14 January 2015

Weather Forecasts Are About To Get Even Better

Posted by Dan Satterfield

gfsgraphicI asked one of my professors at OU in the mid 1970’s if we would ever be able to make reliable forecasts out to a week, and he said it was unlikely, because we would needs computers running hundreds of times faster than they did then.

Well, what do you know! The computer in your iPhone is  thousands of times faster than what was in the Lunar Module on July 20, 1969.

output from the upgraded GFS model today showing winds and vorticity at the 500 millibar level for next week.

output from the upgraded GFS model today showing winds and vorticity at the 500 millibar level for next week.

Make that thousands, and we do a pretty good job with a 7 day forecast now more reliable than a 3 day forecast was in the 1970’s! Numerical weather prediction using models with simulations of the atmosphere and using the laws of physics have made it possible, but some folks have better computers than others. The European Center for Medium Range Weather Forecasting (ECMWF) in London has been running probably the best global weather model out beyond ten days for a few years now (the ECMWF Model). Synoptic weather forecasters like myself rely on it greatly, and it did a much better job with Hurricane Sandy than did the US Global Forecast System (GFS) model.

The U.S. is finally beginning to catch up though,. and today was a red-letter day with the GFS model being upgraded to a much higher resolution. I’ve been looking and using the experimental runs of this new GFS for a few months now, and I can tell you it is much better. This will definitely improve weather forecasts around the world.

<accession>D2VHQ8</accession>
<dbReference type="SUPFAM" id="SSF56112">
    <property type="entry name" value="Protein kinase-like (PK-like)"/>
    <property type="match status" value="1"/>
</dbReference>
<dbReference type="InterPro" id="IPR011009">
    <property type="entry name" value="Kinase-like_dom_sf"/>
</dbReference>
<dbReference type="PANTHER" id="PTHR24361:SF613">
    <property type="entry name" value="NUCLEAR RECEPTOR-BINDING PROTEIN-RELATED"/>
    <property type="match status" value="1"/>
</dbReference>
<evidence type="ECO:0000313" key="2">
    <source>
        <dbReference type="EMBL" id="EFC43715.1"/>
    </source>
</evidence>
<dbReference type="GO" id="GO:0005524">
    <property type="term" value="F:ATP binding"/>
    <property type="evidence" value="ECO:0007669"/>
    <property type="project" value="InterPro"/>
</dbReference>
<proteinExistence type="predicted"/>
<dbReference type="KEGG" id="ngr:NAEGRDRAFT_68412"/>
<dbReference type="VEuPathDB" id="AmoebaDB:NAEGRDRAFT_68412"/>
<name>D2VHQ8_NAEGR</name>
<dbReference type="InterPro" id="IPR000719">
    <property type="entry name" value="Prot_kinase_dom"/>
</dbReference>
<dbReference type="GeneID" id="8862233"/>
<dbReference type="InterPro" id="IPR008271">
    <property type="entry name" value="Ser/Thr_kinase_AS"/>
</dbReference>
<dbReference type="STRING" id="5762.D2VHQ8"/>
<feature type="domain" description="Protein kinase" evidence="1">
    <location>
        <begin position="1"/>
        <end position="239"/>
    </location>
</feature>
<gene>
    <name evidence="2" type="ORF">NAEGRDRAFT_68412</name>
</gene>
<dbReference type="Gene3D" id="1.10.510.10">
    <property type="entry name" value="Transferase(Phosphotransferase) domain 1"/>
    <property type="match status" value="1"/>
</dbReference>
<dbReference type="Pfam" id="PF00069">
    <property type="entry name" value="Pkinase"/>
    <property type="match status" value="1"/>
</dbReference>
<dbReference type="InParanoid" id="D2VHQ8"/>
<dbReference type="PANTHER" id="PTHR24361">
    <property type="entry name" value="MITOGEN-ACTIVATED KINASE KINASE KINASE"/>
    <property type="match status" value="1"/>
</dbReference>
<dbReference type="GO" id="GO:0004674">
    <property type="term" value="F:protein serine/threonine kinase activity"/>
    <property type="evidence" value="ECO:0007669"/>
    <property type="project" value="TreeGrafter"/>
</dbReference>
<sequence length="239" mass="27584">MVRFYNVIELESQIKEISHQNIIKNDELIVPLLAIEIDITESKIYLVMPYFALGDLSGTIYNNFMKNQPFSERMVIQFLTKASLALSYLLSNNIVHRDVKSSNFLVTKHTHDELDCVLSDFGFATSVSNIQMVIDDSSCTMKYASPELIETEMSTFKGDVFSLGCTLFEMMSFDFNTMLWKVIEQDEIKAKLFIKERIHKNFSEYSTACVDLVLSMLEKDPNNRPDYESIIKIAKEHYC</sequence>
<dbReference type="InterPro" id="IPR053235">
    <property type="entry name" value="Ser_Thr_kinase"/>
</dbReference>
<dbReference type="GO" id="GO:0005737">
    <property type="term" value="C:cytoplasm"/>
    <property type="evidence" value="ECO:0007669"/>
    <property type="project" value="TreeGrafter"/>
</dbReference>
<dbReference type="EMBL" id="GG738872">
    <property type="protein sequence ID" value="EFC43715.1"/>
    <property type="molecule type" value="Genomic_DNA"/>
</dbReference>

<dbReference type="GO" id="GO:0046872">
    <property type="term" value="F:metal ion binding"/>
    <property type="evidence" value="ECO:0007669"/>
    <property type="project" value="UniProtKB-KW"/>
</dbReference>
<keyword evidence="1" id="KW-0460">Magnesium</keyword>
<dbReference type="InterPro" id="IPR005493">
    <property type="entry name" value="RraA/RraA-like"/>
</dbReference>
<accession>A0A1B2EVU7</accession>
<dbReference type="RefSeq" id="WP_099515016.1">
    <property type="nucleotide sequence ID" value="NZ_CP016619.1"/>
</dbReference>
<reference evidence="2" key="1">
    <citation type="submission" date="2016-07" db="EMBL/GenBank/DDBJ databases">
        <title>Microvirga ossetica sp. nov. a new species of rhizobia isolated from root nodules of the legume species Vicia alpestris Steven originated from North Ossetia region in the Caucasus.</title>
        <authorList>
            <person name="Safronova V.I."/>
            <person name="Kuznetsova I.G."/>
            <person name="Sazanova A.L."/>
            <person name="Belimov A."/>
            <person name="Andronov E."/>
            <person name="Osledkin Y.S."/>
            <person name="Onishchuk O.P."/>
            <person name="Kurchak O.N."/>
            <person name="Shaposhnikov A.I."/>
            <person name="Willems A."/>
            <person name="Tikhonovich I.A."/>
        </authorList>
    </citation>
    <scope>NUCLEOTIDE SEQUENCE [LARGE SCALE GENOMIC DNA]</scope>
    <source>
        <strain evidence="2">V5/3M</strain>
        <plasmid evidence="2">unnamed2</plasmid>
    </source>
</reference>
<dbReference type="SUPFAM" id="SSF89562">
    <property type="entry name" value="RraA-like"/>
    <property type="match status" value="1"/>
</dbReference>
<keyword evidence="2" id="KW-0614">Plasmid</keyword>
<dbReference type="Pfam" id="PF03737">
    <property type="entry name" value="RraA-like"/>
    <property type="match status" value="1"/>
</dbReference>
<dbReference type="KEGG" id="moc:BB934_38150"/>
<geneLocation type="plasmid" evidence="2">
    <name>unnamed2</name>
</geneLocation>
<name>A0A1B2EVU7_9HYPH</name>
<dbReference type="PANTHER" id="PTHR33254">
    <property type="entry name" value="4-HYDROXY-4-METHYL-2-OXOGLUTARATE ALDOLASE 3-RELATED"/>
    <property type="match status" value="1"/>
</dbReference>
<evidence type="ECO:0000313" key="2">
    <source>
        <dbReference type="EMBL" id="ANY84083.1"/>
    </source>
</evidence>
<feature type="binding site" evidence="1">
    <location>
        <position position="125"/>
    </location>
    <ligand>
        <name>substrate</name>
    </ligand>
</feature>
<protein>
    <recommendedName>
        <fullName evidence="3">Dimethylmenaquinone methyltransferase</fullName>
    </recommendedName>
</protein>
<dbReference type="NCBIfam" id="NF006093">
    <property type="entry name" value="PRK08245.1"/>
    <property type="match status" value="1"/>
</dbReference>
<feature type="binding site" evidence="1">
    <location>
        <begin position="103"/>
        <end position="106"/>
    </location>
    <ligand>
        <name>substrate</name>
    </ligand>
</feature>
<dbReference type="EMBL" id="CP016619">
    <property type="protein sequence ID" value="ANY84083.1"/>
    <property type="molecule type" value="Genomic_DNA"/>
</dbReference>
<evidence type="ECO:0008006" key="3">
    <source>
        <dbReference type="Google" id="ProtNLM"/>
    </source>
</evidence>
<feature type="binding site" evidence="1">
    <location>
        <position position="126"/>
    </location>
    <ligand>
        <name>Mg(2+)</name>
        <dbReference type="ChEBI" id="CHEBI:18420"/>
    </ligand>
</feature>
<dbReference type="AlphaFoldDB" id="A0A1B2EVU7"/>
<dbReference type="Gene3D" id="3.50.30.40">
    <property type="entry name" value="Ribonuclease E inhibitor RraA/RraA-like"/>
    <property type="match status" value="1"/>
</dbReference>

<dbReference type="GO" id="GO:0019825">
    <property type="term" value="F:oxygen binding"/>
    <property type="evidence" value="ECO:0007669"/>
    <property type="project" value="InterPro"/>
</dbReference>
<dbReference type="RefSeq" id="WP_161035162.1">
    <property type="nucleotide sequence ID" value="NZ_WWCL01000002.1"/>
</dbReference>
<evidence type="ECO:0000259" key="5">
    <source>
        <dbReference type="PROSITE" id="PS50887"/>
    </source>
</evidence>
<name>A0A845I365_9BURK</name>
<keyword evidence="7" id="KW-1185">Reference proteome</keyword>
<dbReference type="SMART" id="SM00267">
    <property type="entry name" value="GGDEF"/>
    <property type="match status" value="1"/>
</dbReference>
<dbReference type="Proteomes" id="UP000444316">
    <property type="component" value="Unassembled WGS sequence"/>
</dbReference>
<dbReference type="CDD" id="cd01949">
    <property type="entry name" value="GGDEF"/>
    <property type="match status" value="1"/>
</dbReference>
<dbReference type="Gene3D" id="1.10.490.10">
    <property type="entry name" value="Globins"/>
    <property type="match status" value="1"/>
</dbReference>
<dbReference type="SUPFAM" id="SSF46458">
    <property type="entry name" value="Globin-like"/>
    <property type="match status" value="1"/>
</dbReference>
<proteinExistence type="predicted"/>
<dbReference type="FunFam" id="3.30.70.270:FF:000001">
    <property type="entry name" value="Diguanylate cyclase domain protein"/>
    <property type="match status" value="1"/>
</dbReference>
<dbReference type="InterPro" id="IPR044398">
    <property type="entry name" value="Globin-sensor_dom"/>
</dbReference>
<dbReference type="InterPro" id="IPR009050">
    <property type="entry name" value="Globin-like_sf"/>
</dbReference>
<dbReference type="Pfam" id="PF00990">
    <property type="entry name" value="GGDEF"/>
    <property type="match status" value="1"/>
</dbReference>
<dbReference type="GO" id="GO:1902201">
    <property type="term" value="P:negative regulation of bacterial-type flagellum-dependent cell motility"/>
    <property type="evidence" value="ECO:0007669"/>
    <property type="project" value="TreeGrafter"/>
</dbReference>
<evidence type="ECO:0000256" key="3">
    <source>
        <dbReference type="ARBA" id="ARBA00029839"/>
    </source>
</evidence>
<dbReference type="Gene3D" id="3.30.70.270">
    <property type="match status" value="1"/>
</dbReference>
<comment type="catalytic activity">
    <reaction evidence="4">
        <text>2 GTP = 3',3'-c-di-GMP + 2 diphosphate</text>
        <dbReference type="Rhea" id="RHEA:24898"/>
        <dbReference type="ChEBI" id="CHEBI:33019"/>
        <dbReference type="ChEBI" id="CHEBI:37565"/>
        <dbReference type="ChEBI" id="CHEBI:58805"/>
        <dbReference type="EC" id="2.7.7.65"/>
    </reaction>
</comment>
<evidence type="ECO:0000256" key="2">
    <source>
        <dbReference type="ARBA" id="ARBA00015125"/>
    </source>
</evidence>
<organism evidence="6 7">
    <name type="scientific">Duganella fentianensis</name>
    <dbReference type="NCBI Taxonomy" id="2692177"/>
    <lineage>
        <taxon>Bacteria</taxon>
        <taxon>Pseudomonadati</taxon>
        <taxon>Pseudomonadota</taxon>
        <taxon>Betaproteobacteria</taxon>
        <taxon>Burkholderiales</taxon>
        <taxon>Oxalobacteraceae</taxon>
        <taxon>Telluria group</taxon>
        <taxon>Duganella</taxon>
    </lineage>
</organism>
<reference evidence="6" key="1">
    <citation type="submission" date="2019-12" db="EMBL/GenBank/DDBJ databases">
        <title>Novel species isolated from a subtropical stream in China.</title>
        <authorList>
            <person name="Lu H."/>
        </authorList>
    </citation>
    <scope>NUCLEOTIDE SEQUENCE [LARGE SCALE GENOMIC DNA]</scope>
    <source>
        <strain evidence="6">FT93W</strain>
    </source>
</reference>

Here are some selected snippets of a press release from NOAA about it.

 “These supercomputing upgrades will significantly improve our ability to translate data into actionable information, which in turn will lead to more timely, accurate, and reliable forecasts.”

Ahead of this upgrade, each of the two operational supercomputers will first more than triple their current capacity later this month (to at least 0.776 petaflops for a total capacity of 1.552 petaflops). With this larger capacity, NOAA’s National Weather Service in January will begin running an upgraded version of theGlobal Forecast System (GFS) with greater resolution that extends further out in time – the new GFS will increase resolution from 27km to 13km out to 10 days and 55km to 33km for 11 to 16 days. In addition, theGlobal Ensemble Forecast System (GEFS) will be upgraded by increasing the number of vertical levels from 42 to 64 and increasing the horizontal resolution from 55km to 27km out to eight days and 70km to 33km from days nine to 16.

Computing capacity upgrades scheduled for this month and later this year are part of ongoing computing and modeling upgrades that began in July 2013. NOAA’s National Weather Service has upgraded existing models – such as the Hurricane Weather Research and Forecasting model, which did exceptionally well this hurricane season, including for Hurricane Arthur which struck North Carolina. And NOAA’s National Weather Service has operationalized the widely acclaimed High-Resolution Rapid Refresh model, which delivers 15-hour numerical forecasts every hour of the day.